The Canadian dollar is mixed today. The loonie is selling off against the US dollar, the British pound and the Japanese yen, while making gains versus the euro and the Australian dollar. Last week, the Canadian dollar weakened as the US dollar strengthened. Thanks to accelerating US bond yields, the US dollar is becoming a relatively more attractive investment destination versus the Canadian dollar.
Turning to recent news, Bank of Canada Governor Stephen Poloz said that a recent increase in Canadian inflation does not automatically warrant a rate hike. As the BoC targets a 1-3% range, interest rates can temporarily rise above the Bank's 2% target. Following guidance at the Bank of Canada's most recent meeting, Governor Poloz is adopting an increasingly neutral tone. While last year's rate hikes were part of an interest rate normalization plan, this year Poloz is signaling that rates are set to remain low for the foreseeable future.
Turning to NAFTA news, Mexican Central Bank Governor Alejandro Diaz de Leon told CNBC that the Bank expects NAFTA negotiations to be successful. Last week, Mexico's Economy Minister said that negotiators had made "a lot of progress". As the US softens its stance with regards to North American auto content, a deal is looking increasingly likely. Our short-term outlook on the Canadian dollar is bullish, while our medium-term outlook remains neutral.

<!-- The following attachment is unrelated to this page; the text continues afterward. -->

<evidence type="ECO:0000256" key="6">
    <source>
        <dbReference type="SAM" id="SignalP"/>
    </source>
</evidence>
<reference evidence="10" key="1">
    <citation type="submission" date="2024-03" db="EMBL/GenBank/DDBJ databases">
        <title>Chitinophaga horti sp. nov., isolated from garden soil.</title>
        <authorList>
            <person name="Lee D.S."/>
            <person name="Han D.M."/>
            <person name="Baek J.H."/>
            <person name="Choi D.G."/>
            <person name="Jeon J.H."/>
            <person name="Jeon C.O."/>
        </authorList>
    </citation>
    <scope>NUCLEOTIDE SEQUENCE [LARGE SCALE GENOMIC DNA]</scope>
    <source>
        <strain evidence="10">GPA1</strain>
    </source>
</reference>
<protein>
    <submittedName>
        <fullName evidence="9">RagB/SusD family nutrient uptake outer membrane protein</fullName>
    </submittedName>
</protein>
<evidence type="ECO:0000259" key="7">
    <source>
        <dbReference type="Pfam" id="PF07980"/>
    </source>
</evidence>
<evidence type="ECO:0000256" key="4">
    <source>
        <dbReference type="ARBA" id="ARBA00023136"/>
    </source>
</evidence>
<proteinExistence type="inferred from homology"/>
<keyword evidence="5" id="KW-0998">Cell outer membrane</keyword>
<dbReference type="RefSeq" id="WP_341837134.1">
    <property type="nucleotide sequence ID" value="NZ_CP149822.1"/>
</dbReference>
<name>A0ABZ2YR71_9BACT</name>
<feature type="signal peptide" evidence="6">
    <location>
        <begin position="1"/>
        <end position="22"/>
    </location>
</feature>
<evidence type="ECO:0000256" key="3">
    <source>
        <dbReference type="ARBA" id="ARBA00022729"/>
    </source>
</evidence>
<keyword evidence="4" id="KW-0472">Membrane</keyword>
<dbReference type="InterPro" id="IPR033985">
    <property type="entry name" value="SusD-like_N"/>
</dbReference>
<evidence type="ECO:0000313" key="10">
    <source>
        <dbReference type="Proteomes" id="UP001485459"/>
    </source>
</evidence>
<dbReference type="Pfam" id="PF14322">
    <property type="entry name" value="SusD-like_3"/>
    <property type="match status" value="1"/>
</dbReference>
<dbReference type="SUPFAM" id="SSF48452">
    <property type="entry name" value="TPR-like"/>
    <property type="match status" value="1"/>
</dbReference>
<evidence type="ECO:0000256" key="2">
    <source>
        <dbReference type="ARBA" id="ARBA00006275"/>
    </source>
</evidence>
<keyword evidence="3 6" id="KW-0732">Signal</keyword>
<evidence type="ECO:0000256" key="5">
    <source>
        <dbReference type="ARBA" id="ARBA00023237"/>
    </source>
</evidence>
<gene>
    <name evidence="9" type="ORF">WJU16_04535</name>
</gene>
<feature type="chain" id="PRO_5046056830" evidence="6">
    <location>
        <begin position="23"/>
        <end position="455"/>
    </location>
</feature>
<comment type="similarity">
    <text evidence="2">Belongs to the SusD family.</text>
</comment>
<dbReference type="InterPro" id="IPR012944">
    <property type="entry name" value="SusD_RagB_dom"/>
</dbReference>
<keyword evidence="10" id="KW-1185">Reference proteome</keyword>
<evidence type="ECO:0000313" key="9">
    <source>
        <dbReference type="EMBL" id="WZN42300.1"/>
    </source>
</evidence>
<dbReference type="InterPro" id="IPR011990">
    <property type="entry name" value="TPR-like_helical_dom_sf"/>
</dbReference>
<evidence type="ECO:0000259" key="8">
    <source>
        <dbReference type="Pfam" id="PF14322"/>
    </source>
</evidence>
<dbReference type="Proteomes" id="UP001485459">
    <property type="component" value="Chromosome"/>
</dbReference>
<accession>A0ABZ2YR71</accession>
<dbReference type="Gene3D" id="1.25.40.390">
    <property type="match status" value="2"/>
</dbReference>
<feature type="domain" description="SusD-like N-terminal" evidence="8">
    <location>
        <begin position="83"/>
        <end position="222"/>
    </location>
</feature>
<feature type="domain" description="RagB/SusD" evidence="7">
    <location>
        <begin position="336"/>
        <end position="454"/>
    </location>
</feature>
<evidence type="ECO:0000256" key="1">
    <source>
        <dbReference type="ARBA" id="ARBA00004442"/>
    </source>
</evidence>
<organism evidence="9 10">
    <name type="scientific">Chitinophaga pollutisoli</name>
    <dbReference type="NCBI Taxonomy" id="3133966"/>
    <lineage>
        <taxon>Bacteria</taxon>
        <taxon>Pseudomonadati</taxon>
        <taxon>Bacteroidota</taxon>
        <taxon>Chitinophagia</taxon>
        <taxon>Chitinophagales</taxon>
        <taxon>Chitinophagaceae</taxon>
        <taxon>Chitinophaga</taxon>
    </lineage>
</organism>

The USD/CAD exchange rate is currently above 1.2770. The euro is down slightly against the Canadian dollar, with EUR/CAD currently above 1.5660. The pound is up slightly against the Canadian dollar, with GBP/CAD trading above 1.7890.
This is a very light week for economic data relating to the Canadian dollar, as no significant data releases are scheduled for this week. Last week, the Bank of Canada maintained its existing interest rates, while suggesting that accommodative policies were set to continue.
As the Canadian dollar trades sideways, we are now neutral on the currency in the medium-term. Looking at a weekly chart, the currency is trading within normal conditions. This is based on various technical indicators on the Canadian dollar currency index.